Component 1

Assessment of seismogenic potential and characterization of the seismic fault systems

The aim of the research within Component 1 is to study the area of Northern and Central Dalmatia, one of the most seismically active parts of Croatia: to describe its seismicity, to determine in as much detail as possible the 3D structure of the Earth’s crust (seismic velocities, density and attenuation) and the anatomy of the fault systems, and to understand the tectonic relations. The deployment of a dense network of seismographs and the development of a detailed 3D model of the crust will improve the accuracy of the locations of earthquake hotspots, will enable the calculation of the earthquake shaking scenario – the expected ground motion for probable future earthquakes, and the assessment of local seismic hazard.

To achieve our goals, we will buy and install 13 seismographs (with necessary IT equipment, e.g. servers, data storage, PCs, etc.) and temporarily deploy 12 seismographs from our project partners the Department of Earth Sciences of the University of Bergen. These seismic stations will transmit data in real time to servers at the Department of Geophysics of the Faculty of Science in Zagreb. On top of classical seismological instruments, we will buy and use a DAS unit (Distributed Acoustic Sensing) that transforms telecommunication fiber-optic cables into dense seismic arrays that are cost-effective – a novelty in seismological research in the last few years.

We will use this new dense seismic network to locate earthquakes in high precision by applying both standard techniques and innovative post-processing methods like cross-correlation and template matching. Applying these methods, we hope to obtain a consistent earthquake catalogue with a lower magnitude completeness threshold by a unit of magnitude and high-precision relocations to enhance catalogue homogeneity. It will enable a better understanding of seismicity in time and space, as well as further analyses of fault-zone structures in high resolution. Ultimately, all this should make future seismic hazard estimates more reliable and robust.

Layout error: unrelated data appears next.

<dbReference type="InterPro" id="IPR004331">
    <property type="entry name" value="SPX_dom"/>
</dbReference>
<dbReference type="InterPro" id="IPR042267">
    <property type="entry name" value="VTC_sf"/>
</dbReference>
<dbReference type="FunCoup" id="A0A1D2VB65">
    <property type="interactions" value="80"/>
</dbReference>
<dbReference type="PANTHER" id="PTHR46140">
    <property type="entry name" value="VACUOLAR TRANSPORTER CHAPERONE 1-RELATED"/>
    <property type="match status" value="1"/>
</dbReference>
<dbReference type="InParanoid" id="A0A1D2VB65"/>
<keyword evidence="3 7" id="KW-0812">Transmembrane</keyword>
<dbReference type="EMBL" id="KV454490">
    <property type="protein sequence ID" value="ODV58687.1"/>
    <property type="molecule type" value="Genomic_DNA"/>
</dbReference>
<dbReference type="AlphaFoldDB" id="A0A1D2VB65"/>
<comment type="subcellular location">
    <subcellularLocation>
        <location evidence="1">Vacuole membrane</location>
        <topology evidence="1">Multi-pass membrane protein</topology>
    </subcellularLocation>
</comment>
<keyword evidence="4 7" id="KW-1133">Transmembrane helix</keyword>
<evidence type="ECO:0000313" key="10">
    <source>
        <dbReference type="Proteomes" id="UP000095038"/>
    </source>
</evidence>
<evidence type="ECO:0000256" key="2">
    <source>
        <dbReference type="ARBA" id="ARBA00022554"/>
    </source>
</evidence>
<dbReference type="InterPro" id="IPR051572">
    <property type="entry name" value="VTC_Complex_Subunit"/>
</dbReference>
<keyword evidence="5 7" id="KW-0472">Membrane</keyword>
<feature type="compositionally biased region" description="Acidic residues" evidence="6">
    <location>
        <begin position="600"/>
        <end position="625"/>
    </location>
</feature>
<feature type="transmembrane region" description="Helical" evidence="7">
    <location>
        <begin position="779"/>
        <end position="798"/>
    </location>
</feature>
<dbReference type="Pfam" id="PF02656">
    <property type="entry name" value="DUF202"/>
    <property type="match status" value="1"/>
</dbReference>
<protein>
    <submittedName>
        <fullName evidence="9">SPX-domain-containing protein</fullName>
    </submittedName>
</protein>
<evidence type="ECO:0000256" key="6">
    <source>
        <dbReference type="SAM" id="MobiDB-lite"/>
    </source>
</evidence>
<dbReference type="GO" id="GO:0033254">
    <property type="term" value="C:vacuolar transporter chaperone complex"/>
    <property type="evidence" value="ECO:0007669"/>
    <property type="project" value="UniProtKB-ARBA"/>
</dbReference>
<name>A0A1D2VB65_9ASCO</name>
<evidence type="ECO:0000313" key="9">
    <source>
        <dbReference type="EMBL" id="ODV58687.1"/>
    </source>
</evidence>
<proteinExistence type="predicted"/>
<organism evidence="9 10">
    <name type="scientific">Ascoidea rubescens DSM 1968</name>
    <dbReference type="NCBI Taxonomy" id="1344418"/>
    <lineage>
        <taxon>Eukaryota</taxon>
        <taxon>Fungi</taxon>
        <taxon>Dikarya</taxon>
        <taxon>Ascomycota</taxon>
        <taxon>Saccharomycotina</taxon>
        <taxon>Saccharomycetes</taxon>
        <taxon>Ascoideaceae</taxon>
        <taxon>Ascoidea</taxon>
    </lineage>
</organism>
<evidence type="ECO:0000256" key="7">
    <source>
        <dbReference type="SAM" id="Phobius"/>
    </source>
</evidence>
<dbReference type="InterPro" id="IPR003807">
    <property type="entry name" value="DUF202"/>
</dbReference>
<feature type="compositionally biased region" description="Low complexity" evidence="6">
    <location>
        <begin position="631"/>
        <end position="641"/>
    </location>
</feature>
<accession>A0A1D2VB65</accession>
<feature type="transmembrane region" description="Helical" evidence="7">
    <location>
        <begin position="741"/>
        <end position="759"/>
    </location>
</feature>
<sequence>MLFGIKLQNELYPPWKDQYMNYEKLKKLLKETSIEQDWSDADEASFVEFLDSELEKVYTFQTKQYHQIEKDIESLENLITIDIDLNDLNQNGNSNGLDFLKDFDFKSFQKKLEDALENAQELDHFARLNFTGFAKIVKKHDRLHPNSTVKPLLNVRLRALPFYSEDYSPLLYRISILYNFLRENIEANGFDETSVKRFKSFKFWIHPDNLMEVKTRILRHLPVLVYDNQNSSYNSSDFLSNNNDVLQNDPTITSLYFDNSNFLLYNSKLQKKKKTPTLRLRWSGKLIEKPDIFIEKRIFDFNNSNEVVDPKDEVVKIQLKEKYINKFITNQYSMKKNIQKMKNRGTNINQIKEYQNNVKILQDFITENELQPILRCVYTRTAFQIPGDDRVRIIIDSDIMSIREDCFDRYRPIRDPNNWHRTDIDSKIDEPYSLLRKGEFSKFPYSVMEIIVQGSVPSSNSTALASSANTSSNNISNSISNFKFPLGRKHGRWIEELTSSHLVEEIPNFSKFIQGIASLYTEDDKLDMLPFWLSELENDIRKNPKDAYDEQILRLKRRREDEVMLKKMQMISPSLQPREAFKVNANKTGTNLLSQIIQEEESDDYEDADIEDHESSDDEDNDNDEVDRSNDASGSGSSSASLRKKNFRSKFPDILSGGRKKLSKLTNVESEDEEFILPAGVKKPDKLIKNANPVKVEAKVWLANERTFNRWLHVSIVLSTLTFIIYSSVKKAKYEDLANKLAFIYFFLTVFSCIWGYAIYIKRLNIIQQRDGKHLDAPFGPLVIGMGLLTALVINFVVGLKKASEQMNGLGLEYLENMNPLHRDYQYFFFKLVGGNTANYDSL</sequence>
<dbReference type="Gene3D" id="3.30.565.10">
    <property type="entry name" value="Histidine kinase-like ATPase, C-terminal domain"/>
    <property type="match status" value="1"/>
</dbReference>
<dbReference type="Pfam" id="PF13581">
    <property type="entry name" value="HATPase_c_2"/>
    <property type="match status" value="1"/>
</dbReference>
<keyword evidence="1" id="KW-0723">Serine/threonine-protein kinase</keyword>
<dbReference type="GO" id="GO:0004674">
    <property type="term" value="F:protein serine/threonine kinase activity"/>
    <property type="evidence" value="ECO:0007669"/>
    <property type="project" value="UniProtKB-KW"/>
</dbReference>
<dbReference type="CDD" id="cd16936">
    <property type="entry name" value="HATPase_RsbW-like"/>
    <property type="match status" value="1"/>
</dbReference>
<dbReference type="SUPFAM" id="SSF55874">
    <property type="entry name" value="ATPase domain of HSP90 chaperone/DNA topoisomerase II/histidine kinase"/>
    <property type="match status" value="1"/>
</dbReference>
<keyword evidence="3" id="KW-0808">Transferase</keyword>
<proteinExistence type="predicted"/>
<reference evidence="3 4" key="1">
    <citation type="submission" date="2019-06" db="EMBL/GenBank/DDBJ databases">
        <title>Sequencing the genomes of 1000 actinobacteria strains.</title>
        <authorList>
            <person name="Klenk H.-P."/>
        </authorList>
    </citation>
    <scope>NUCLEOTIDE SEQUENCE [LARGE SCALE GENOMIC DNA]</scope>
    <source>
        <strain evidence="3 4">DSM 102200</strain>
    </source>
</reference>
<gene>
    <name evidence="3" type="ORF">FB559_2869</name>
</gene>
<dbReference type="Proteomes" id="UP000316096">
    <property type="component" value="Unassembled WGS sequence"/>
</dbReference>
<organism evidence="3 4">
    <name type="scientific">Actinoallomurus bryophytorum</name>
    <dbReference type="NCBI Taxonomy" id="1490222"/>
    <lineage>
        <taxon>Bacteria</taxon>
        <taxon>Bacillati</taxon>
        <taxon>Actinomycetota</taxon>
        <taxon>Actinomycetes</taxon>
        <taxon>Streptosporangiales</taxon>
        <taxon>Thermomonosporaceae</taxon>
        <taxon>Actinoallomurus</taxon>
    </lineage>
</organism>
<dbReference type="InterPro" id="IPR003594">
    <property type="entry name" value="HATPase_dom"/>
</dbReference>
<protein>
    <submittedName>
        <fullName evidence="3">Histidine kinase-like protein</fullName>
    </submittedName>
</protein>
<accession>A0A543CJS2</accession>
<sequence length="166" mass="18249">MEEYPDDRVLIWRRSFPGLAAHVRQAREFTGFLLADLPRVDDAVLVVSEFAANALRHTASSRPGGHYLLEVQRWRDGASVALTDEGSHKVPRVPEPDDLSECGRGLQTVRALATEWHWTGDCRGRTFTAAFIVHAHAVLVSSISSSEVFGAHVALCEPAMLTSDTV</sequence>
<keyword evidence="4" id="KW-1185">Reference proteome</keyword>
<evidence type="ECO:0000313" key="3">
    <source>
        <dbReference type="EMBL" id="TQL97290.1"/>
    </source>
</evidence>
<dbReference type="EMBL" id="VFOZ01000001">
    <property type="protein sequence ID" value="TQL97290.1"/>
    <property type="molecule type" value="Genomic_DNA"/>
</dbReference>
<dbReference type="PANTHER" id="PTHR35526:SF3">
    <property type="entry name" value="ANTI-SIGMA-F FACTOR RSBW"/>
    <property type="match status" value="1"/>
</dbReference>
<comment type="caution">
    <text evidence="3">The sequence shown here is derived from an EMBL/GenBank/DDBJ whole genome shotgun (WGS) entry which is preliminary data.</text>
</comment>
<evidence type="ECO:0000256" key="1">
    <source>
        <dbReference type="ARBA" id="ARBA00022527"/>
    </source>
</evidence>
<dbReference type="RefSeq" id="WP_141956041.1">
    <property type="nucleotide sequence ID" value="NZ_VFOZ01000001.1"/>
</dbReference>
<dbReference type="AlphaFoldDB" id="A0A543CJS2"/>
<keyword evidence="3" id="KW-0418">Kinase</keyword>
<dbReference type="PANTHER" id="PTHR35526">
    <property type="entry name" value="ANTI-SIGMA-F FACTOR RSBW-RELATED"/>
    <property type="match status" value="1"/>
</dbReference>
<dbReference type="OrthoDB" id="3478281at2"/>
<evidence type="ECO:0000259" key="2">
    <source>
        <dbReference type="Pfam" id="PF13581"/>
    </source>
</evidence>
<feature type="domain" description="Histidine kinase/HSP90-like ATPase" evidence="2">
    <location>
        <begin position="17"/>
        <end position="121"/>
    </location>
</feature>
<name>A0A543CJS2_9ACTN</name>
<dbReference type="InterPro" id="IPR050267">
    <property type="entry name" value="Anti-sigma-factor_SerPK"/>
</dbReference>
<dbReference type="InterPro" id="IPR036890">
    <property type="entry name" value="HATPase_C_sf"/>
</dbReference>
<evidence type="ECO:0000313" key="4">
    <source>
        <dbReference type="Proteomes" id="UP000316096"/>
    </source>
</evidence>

We will derive the shear-velocity structure of the fault zone by the highest-resolution non-linear seismic ambient noise tomography. By measuring the surface wave group and phase velocity for different wave periods and setting up a non-linear and/or stochastic inversion we will obtain the 3D S-velocity structure on a high-density grid. Starting from regional-scale 3D models of the lithosphere, we will improve the 3D model of the crust in the area.

Besides seismological work, geologists and geodynamicists from the University of Zagreb and Bergen will interpret seismic reflection profiles, geological maps, and borehole data for this area obtained in the last 40 years and stored in the Croatian hydrocarbon agency. Additional geology mapping will be done in order to explore structures not covered by the reflection data. Preexisting and newly collected seismic, geophysical and geological data will be used to define seismogenic potential of active faults. The regional and the local 3D crustal models, the high-quality seismic catalogue and knowledge of plate motion are necessary to understand the geodynamics of the area, i.e. interaction of the Adria microplate and the Dinarides.

The results of the research will be open to civil engineers, urban planners, and local governments so that they can use them when planning future projects. The planned temporary seismic network will be available to the Seismological Survey at the Department of Geophysics, Faculty of Science.

Principal investigator for the Component 1 is Assist. prof. Josip Stipčević

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